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Kings County Family Court discusses educational achievement gap at Black History Month event

February 24, 2017 By Rob Abruzzese, Legal Editor Brooklyn Daily Eagle
From left: John Coakley, Dionne Lowery, Hon. Amanda White, Hon. Robin Sheares, Hon. Jeanette Ruiz, Hon. Sharon A. Bourne-Clarke, Latisha Sanchez, Nichole Wint-Baksh, Anne Williams-Isom, Hon. Jacqueline D. Williams and Hon. Margaret Morgan. Eagle photos by Rob Abruzzese
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The Kings County Family Court held its Black History Month (BHM) event on Thursday that brought in Anne Williams-Isom, CEO of the Harlem Children’s Zone, for a discussion on what to do about the achievement gap between white and black students in the U.S.

“This year we are blessed, because of Judge Morgan’s suggestion, to have this fabulous speaker,” said Hon. Jacqueline D. Williams, chair of the BHM committee at the court. “The speech was dynamic and engaging. The work that she’s doing is tremendous.”

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It was the fifth annual Black History Month event held at the Family Court and this year’s theme focused on the crisis in black education. Nicole Wint-Baksh and Latisha Sanchez served as the mistresses of ceremony and Chanel Wallace, of the Possibility Project, opened the event with a rendition of “The Star Spangled Banner” and “Lift Every Voice and Sing.” She was later joined by performers Schuyler Lessey and Jah for other numbers.

“Our theme is crisis in education, and it’s as important now as it’s ever been,” said Hon. Amanda White, supervising judge at the court. “It’s a crisis that will shape the world. As the executive summary for this year’s national Black History Month states, addressing the crisis in black education should be considered one of the most important goals in America’s past, present and future.”

Hon. Sharon A. Bourne-Clarke provided the introductions, and White gave welcoming remarks. Then Hon. Margaret Morgan introduced Williams-Isom, who spoke about the work that she does at the Harlem Children’s Zone (HCZ), an organization trying to wipeout generational poverty within the black community by focusing on education within a 97-block zone of Harlem.

“Last year on statewide tests, the percentage of black students in NYC on grade-level was less than half the percentage of white students in English,” Williams-Isom said. “In math, the percentage for blacks on grade-level was about a third of white students.

I’m here to tell you that while getting all of our children into college is tough, but it is absolutely doable,” she continued. “It cost the HCZ $5,000 per student to help a child get from the cradle into college. Compare that to the $168,000 per year that we seem so comfortable spending to keep a person incarcerated here in New York City.”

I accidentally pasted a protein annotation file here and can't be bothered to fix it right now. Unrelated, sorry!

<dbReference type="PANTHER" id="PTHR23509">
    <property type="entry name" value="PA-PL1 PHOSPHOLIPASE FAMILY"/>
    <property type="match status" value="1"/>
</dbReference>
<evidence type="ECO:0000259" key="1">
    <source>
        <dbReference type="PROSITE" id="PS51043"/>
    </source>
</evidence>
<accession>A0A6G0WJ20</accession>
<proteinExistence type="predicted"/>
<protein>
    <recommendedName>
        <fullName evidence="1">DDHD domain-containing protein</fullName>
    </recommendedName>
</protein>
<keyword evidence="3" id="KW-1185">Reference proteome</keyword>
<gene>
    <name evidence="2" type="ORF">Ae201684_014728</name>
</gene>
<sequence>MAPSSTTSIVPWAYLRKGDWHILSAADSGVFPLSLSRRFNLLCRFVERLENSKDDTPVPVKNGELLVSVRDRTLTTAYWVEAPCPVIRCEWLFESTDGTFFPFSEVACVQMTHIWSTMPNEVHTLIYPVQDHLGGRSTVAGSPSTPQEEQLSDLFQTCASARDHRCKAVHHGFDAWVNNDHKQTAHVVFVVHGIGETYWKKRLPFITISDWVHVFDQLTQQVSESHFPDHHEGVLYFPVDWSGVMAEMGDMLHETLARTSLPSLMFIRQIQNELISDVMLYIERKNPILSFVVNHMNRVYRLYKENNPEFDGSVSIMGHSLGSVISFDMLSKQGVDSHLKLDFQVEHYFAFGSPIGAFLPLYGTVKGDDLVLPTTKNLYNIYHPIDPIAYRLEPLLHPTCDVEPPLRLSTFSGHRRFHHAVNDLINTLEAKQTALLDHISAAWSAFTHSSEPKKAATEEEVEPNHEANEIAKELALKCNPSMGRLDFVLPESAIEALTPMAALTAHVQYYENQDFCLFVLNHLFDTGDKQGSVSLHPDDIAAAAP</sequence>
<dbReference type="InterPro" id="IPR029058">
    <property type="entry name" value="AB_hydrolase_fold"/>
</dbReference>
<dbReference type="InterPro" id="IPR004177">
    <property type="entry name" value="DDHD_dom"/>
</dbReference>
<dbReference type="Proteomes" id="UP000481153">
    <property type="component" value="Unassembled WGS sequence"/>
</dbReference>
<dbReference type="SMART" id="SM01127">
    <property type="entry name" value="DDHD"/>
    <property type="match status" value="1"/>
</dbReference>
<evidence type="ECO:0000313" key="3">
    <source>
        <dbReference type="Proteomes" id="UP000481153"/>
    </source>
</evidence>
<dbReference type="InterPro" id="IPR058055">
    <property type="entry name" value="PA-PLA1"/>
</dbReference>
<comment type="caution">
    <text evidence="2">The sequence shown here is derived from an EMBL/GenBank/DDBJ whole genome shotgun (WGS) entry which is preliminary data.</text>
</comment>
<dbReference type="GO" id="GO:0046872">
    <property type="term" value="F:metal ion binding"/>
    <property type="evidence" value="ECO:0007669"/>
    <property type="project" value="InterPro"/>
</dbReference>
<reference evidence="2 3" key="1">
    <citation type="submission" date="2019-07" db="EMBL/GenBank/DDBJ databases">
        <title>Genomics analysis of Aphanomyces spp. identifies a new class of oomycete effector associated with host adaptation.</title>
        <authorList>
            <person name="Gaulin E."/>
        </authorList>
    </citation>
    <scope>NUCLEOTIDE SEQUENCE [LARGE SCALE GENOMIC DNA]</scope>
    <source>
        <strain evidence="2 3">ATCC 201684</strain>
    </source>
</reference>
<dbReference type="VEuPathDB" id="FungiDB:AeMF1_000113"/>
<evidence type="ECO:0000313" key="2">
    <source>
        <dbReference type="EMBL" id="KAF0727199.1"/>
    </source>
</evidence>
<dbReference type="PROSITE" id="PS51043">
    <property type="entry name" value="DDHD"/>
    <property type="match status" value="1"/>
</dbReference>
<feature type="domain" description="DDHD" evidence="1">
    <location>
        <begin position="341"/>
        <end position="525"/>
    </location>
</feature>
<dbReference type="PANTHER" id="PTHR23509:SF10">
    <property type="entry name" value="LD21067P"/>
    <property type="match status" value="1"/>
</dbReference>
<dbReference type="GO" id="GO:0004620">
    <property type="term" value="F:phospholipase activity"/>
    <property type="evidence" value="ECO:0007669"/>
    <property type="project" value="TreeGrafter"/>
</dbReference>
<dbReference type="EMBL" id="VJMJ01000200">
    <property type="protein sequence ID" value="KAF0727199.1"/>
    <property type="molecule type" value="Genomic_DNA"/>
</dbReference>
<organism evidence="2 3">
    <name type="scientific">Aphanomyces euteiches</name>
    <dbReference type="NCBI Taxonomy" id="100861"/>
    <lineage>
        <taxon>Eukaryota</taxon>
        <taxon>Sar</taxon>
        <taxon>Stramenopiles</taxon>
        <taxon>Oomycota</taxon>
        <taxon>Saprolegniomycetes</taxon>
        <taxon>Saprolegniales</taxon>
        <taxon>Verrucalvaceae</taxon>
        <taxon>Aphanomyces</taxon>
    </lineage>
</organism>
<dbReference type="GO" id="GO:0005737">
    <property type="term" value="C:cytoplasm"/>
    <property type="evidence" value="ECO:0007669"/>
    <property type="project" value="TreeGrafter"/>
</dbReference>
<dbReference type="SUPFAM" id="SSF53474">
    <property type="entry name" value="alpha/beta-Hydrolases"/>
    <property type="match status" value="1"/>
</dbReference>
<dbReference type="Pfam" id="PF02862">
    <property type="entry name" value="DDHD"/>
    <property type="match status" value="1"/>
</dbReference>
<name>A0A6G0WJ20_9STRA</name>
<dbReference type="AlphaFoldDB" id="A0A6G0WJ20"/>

Williams-Isom then discussed her programs that work with over 12,000 kids and 12,000 adults. She noted that the school runs two charter schools, but that accounts for roughly one-fifth of the students they serve. She pointed out that programs are concerned with the education of their kids even prior to kindergarten and after they’ve graduated college.

“I believe the crisis in education is the last chapter in the story of civil rights in this country,” Williams-Isom said. “As African-Americans continue to rise to equality, education continues to be the surest way out of poverty, yet 60-plus years after the Brown v. Board of Education decision there continues to be a stubborn white/black achievement gap in our schools.”

Williams-Isom explained that her program is no big secret: “Love plus resources equals success.”  She also said that she has seen other programs, like CUNY’s Accelerated Study in Associate Programs, that have made big differences. The key, she said, is getting people to buy into the ideas of the programs and take part in them.

Certificates for appreciation were given out to three people after Williams-Isom’s speech, including one to Williams-Isom herself. David Mila and his performers from the Possibility Project were also presented with one, as was Tony Wells, an associate court clerk.

ABOVE: Anne Williams-Isom (right), CEO of the Harlem Children’s Zone, was the keynote speaker at the Family Court’s Black History Month event. Judges (from left) are looking on: Hon. Michael Yavinsky, supervising judge of the Kings County Criminal Court; Hon. Ben Darvil Jr.; Hon. Jeanette Ruiz, administrative judge of the New York City Family Court; and Hon. Amanda White, supervising judge of the Kings County Family Court. 

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